‘Learning naturally’: MIT’s Mizanul Chowdhury exploring space science and art

April 26, 2024

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Meet Mizanul H Chowdhury who has been working at Massachusetts Institute of Technology in multiple capacities since 2013.

In 2020, Bangladesh became the first South Asian country to collaborate with the Japanese space programme at the ISS, with a team participating at the Kibo-RPC, an Asia-Pacific space Robot Programming Contest arranged by Japan’s Space Exploration Agency (JAXA).

Bangladesh’s entry was not out of the blue.

The brains behind it had set the wheels in motion a while ago.

Meet Mizanul H Chowdhury who has been working at Massachusetts Institute of Technology in multiple capacities since 2013.

At present, he is a Nasa “Astrobee” scientist at MIT. He has also been the architect and chief administrator of the institution’s space systems laboratory. Between 2021 and 2023, he was a satellite scientist at the Space System Division in MIT Lincoln Laboratory.

The feathers in his cap just continued to grow. Mizanul was also at the forefront in designing the hardware and automation of “Astrobee” – a group of three space robots operating at the International Space Station (ISS).

As the head of MIT’s Zero Robotics project, his team grooms middle- and high-school children for brainstorming solutions to complex space technology problems.

It was these solutions that led to the Bangladeshi team landing in Japan.

Students under his tutelage successfully programmed a message to be transmitted in space through the Astrobee robots.

On their very first attempt, they sent the message “AmaarShonar Bangla”. The team stood second, beating big names like Australia, Japan, Singapore, Taiwan and Malaysia.

Mizanul and his organisation STEMX365 mentored the team for this momentous achievement and it’s something he continues to do till this day.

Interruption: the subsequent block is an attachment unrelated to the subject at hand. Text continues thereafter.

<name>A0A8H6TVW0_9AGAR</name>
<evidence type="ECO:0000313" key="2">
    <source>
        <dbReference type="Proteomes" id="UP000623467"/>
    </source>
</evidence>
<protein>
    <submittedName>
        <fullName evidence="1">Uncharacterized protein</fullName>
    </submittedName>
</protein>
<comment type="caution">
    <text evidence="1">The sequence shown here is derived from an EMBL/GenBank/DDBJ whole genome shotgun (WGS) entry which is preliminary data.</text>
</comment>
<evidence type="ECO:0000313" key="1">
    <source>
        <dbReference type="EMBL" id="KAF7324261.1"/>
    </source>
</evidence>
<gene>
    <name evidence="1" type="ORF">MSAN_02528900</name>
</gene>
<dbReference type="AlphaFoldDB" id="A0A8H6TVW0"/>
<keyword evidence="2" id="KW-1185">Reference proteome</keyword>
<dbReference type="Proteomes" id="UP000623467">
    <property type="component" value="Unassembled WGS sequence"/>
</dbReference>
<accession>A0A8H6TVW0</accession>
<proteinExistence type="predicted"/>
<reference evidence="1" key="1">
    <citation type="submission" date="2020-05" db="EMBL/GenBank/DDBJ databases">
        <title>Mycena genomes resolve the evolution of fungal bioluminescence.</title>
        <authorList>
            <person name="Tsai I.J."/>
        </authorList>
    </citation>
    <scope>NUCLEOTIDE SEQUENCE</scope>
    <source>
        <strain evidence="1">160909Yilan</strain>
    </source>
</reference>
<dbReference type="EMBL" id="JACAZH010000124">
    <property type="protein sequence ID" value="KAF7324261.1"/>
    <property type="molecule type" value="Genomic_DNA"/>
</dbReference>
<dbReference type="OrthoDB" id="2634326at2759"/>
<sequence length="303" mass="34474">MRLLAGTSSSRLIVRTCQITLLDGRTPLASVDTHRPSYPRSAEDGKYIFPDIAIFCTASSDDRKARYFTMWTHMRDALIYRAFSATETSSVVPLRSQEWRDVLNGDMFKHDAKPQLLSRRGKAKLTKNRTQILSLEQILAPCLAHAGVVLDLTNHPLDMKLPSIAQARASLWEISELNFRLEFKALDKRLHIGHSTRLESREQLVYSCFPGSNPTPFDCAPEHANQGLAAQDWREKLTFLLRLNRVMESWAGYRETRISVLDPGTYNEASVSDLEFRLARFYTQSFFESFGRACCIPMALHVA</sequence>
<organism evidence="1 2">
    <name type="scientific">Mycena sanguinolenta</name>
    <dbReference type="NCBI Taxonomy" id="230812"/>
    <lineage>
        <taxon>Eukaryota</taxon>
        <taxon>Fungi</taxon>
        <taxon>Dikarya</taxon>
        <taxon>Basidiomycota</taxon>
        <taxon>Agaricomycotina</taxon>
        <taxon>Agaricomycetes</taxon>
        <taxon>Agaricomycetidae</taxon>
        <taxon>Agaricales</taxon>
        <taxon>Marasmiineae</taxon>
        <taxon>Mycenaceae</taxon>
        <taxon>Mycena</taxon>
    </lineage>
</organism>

In a conversation with The Business Standard, Mizanuldemonstrated more sides than just his knack for science as he took us through a journey, encompassing cities, countries and even space.

An artist at heart

“My online gallery was the first website that I designed in the early 2000. I was self-teaching computer programming and all at that time,” he said, beginning the conversation with his passion.

His artworks consist of city landscapes, abstract painting, natural beauty and 1971 Liberation War. “I simply follow nature’s way. I feel that there is a deep harmony among designing scientific methods, and creative attempts – painting.”

But art is one thing. A quick search of his name on YouTube reveals another dimension to the artist: his penchant for tunes.

Mizanul loves covering songs by Manna Dey.

Astrobee, Zero Robotics

Zero Robotics is an MIT platform for teaching coding and programming with robots at ISS to mid- to high-school children.

But how does he get the children invested? Through gaming.

Students use programming to operate robots at the ISS as part of completing a series of challenges. Preparing children for code-based space-gaming is a complex task, Mizanul said.

As its architect and systems administrator, Mizanul maintains an online simulation environment, alongside mentoring, and programming space games.

“On a broader level, we try to spread the STEM [science, technology, engineering and maths] education among school children so that they get skilled in coding, problem solving, and also leadership and teamwork – before they leave school.”